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Cross-Platform Encryption


This page attempts to answer these frequently-asked questions on encryption:

Most queries we get seem to involve Blowfish, but the principles are applicable to any symmetric block cipher algorithm like AES, IDEA, DES, or Triple DES.

Typical frequently-asked questions

Q. Can a file encrypted in VB be decrypted by an application written in Java?

A. Yes, provided both applications use the same format for the data and the same methods of encryption. See below.

Q. Why can't I use your program to decrypt something encrypted by Product X?

A. Probably because of one of the reasons listed below.

How Symmetric Block Cipher Algorithms Work - choices, choices and more choices

The Blowfish algorithm (or any block cipher algorithm like DES or AES) only specifies what happens to a given block of bits of a specified size when transformed with a certain bit string used as the key. AES uses a 128-bit block; older algorithms like DES and Blowfish use a 64-bit block. However, there at at least the following alternatives available to two parties who wish to exchange encrypted data:-

  1. There are different modes of encryption that can be used (ECB, CBC, OFB, CFB, CTR, etc) all of which will produce different results. All of these methods except ECB require a unique Initialization Vector (IV) to be generated and passed to the recipient along with the ciphertext. In ECB (Electronic Code Book) mode, each block is encrypted independently (and is less secure). With other modes, each block (128 bits for AES and 64 bits for Blowfish and DES) is encrypted in the same manner using the key but then the result is combined with the result of encrypting an earlier block in the sequence. This increases security. The exact reverse process must be used to decrypt. See Modes of Operation for Symmetric Key Block Ciphers by NIST and NIST Special Publication 800-38A Recommendation for Block Cipher Modes of Operation: Methods and Techniques.
  2. The resulting ciphertext can be stored in different formats (binary, base64, hexadecimal strings, etc).
  3. Even the key can be passed to the function in these different formats, too, or you can use a password string and convert that to a bit-string key by a whole variety of methods. Remember that a password is not a key and vice versa. See An Introduction to Using Keys in Cryptography.
  4. Plaintext stored in Unicode or DBCS format has to be converted to a consistent bit string format before encryption, and then back to the same format after decryption. You will sometimes see this process referred to as normalization or as canonicalization, although that word has a much wider meaning. See Cryptography with International Character Sets.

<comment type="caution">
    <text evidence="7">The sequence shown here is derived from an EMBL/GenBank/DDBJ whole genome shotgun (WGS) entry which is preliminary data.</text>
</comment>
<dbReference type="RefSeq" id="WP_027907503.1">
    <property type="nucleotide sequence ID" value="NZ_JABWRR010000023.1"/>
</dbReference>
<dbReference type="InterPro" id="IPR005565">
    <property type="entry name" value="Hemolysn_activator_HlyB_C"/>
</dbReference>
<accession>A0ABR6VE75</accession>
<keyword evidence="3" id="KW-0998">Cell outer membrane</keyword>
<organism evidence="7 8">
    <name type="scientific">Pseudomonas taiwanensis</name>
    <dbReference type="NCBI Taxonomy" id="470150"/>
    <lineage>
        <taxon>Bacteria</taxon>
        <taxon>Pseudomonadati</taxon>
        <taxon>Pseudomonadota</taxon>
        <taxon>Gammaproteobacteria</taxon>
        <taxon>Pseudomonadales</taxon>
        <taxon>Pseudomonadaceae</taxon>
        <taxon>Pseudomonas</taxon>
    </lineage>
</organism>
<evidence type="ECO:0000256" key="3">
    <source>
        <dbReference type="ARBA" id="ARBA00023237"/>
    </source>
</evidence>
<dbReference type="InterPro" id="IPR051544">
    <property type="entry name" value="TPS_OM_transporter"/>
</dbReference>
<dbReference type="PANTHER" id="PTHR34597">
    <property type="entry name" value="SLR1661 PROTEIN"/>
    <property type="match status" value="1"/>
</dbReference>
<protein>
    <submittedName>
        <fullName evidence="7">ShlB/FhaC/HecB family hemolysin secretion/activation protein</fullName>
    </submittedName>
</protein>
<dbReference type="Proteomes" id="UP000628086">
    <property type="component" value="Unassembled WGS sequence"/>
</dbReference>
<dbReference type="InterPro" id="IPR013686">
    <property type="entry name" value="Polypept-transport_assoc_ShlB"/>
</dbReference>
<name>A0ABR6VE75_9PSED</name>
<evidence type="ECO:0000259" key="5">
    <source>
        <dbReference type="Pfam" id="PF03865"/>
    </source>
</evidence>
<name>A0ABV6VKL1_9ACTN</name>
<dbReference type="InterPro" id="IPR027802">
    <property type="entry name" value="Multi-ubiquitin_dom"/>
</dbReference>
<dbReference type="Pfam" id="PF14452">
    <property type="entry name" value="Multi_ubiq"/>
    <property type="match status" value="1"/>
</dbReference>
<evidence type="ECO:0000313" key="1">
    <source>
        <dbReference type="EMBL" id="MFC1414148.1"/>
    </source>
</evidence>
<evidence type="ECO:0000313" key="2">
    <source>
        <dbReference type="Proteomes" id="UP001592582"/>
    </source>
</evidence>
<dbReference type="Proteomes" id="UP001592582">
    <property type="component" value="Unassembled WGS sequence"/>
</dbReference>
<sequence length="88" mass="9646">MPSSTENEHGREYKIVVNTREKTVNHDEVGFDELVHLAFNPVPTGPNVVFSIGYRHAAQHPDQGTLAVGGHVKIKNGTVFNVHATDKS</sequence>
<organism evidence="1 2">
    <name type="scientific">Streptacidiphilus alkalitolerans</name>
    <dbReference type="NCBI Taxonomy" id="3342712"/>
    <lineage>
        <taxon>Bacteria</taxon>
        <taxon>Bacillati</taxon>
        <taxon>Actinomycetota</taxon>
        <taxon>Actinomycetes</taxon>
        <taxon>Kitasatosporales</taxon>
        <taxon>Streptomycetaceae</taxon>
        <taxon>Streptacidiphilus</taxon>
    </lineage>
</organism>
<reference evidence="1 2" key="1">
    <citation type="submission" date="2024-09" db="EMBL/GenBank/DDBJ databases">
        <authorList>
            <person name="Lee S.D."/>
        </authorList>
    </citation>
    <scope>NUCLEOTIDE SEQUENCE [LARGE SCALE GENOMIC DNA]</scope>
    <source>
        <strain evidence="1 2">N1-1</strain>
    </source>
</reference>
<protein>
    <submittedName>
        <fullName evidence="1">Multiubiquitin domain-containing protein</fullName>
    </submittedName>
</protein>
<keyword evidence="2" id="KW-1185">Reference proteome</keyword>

5. Plaintext that is not an exact multiple of 64 bits (128 bits for AES) has to be padded before encryption (well, for ECB and CBC modes anyway - OFB, CFB and CTR modes do not need padding). There are at least 5 common methods of padding used. Getting this wrong will normally just affect the last block, but if your decryption program uses the result of decrypting the last block to check for correct decryption, then it might flag an error anyway even though the rest was actually decrypted properly. If you have a problem with just the last few bytes after decryption - maybe they're always wrong or get truncated - then look at the method of padding used. See Using Padding in Cryptography.
  6. Blowfish complicates matters even further because it allows a variable length key between 8 and 448 bits. DES and Triple DES always use a fixed key length, and AES has a choice of three (128, 192 or 256 bits).

All, we repeat, all these alternatives have to be agreed and used consistently by both parties. If they are all the same then it doesn't matter whether you use Visual Basic, Java, C or any other programming language to handle the encryption. Saying it's "Blowfish" is just the start.

Checklist

Plaintext character format
how plaintext characters are encoded in the bit string
Padding
how to pad the plaintext to be an exact multiple of the block size
Key length
must be agreed if there is a choice
Key derivation
how to create the bit string to be used for the key
Mode
which mode of encryption to use
Storage format
how we store the ciphertext

More information

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This page last updated 27 February 2013